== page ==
County’s library system may become its own taxing district

Public invited to weigh in during BOCC hearing on December 4
After years of consideration, the Gunnison County library system is poised to become its own separate taxing district. The public will have the chance to weigh in on the decision during the Gunnison County commissioners’ meeting on Tuesday, December 4.

"The biggest advantage to creating a library district is we would have total control of our budget as opposed to having to compete with other county needs," says Gunnison County Public Libraries director Carol Primus.
Because the county library system has traditionally been a county entity without a dedicated mil levy, Primus explains that funding earmarked for the library system could be reallocated to address county issues of health, safety and welfare.
"For example, if the commissioners deemed a bridge unsafe, they would be able to pull funds from the library in order to fix it," she says.
Primus says the library board is currently working with the county to craft an Intergovernmental Agreement (IGA) to ensure a seamless transition from the current system to an autonomous district.
"We’re really trying to maintain what we had in the past, and building on that," she says.
Gunnison County Libraries trustee president Marsha Rose says that a dedicated fund for the new district will be determined at the December 4 commissioners’ meeting. The money will fund the new district during the time it takes to establish its independence from the county.
"It will be a similar to the amount we are receiving now," says Rose.
Once the library district becomes an independent entity, Rose says, it will continue to receive the dedicated funds from the county. Any increase in public funding, however, will be subject to voter approval, she says.
According to Primus, the timing of the decision to formulate a new district was due to a number of factors, including a Board of County Commissioners with fresh ideas and the gift of land for a new library by longtime Gunnison Valley stockman Ray Van Tuyl.
"The stars were aligned just right," says Primus.
Library trustee Bruce Bartleson says becoming an autonomous district will be a great advantage.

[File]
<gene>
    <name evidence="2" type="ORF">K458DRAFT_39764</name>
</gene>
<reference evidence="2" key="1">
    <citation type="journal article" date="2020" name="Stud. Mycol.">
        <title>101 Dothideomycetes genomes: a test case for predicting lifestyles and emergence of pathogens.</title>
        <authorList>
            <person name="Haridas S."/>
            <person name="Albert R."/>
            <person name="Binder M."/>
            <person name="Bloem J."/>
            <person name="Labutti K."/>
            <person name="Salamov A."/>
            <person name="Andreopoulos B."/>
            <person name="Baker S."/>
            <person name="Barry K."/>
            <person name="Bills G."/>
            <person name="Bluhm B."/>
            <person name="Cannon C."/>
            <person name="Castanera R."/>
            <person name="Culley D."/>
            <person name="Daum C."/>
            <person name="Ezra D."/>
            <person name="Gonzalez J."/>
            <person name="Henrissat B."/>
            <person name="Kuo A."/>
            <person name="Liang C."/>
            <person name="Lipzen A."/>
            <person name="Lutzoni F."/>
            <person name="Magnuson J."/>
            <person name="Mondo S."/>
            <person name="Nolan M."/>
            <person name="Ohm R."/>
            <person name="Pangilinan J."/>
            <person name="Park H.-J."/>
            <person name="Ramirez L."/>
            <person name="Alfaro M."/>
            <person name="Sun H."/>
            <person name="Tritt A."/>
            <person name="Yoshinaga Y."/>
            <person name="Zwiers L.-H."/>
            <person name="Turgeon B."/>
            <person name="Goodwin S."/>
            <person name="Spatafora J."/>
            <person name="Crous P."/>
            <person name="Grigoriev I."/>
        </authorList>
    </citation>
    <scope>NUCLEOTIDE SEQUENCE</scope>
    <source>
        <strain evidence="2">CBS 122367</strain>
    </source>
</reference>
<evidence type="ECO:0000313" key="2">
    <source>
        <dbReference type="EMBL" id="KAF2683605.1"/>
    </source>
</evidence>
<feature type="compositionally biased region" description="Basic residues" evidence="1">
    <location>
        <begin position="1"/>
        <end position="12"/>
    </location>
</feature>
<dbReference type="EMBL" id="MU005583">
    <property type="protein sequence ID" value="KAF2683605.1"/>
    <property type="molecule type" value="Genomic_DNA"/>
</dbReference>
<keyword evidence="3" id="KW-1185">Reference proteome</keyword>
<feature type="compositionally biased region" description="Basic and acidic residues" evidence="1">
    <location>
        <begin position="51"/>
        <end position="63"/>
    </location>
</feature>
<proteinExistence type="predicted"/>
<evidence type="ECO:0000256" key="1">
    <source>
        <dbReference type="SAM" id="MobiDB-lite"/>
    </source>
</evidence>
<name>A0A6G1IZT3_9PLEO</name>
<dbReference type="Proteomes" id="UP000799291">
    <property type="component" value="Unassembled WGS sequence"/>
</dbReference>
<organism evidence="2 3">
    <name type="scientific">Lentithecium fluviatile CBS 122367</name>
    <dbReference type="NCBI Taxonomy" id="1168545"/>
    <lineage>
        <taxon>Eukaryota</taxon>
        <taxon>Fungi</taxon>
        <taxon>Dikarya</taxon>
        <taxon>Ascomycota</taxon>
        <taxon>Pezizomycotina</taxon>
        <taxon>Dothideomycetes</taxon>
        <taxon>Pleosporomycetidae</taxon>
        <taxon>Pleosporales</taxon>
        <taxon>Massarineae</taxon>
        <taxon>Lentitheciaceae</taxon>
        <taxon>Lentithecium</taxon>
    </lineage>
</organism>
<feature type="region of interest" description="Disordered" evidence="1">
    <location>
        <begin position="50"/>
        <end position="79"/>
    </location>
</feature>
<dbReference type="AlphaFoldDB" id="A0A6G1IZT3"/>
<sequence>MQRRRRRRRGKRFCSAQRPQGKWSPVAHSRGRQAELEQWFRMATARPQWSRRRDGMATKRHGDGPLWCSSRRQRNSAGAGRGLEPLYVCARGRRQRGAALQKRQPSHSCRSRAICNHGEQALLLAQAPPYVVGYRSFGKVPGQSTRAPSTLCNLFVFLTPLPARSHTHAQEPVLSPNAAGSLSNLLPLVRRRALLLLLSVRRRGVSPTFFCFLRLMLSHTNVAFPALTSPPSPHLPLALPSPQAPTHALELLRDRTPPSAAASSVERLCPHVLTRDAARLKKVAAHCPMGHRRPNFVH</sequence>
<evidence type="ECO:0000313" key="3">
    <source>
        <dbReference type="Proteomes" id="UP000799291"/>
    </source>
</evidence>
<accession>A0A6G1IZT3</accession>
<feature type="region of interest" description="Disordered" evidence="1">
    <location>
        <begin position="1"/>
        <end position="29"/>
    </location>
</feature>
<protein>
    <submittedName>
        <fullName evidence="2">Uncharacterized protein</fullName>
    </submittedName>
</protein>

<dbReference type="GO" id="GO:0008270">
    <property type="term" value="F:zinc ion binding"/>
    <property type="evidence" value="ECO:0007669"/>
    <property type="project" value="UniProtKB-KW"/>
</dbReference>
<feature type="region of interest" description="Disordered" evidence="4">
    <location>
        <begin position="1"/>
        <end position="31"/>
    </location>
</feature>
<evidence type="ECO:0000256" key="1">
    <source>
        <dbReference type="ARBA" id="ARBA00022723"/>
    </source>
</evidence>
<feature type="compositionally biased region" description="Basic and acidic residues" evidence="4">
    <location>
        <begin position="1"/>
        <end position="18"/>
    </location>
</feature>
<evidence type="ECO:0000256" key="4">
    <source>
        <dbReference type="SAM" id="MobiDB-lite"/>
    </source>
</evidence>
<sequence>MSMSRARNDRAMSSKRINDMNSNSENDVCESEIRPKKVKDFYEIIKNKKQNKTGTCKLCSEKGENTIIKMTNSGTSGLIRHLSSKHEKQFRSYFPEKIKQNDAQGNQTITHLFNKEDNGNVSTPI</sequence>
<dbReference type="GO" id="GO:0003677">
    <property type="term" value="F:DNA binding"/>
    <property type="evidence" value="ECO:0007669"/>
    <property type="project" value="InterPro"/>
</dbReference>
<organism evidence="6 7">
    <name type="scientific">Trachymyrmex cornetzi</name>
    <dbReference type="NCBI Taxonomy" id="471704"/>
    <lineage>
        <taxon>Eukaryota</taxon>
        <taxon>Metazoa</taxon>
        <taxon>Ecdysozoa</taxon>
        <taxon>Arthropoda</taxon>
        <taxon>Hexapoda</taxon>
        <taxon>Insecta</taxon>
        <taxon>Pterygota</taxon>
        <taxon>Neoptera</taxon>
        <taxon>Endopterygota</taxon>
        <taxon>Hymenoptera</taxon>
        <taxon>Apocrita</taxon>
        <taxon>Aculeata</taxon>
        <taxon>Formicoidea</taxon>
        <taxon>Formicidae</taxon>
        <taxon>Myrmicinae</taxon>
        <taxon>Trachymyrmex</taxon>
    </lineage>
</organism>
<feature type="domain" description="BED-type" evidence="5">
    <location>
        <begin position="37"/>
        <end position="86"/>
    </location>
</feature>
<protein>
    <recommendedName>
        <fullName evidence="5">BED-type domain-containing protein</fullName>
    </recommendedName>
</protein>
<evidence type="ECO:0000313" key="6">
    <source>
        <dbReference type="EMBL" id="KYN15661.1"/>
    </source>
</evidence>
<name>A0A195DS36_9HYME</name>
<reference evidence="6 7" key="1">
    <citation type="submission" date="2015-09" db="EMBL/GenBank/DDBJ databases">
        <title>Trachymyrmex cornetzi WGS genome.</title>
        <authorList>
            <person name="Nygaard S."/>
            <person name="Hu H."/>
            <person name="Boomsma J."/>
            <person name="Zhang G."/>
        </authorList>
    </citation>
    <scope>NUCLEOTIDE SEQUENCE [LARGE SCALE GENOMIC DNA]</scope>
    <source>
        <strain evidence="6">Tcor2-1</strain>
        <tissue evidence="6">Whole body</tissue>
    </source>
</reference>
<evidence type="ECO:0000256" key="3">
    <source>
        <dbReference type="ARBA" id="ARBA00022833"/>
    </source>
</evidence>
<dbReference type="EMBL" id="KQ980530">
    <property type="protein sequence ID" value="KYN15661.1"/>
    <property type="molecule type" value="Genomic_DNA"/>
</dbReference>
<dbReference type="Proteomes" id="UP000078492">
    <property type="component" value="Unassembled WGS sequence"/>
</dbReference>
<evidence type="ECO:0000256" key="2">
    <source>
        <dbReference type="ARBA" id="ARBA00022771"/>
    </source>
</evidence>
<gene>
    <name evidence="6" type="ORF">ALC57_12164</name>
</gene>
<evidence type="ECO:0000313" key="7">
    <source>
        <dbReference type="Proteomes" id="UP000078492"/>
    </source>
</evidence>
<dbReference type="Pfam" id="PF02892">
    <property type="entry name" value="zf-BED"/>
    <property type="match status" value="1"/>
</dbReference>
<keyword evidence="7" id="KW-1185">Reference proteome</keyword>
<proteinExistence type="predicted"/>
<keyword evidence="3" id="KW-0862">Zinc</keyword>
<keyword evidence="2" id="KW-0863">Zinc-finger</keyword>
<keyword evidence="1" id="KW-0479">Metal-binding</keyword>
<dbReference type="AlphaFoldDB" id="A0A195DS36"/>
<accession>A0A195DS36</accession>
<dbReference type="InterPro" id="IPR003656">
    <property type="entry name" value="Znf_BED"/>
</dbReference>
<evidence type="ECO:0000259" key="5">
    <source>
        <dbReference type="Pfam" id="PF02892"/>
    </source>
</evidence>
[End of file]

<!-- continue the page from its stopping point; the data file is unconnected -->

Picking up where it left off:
"We’ll know exactly where our money is coming from, rather than waiting for the county to see if they have enough for us," he says.
Bartleson credits the county commissioners and their staff with going the extra mile to ensure a smooth transition from being under the auspices of the county to becoming a separate library district.
"They’re really trying to help," he says.
Bartleson says he is especially thankful for the assistance they have received from county manager Matthew Birnie. "He’s been outstanding," says Bartleson.
Rose says the library board has already retained the services of an architect to design a new main facility, slated to be built on the Van Tuyl property in Gunnison. According to Rose, the architects will survey different community groups to find out how the planned facility can best serve library patrons.
But Rose says the new library district will probably wait until 2009 or 2010, before the electorate is asked for bonding to construct the new facility.
"We want to prove to the voters that we are able stewards with what we have first," she says.
Rose says the library board also wants to map a five-year plan, which will take into account the needs of the entire county.
"We have plans for branch libraries in Mt. Crested Butte and (Crested Butte) South," she says.
Trustee Marjorie O’Reilly says establishing the new district should result in an increase in services.
"We would like to be able to have longer hours and additional staff," she says.

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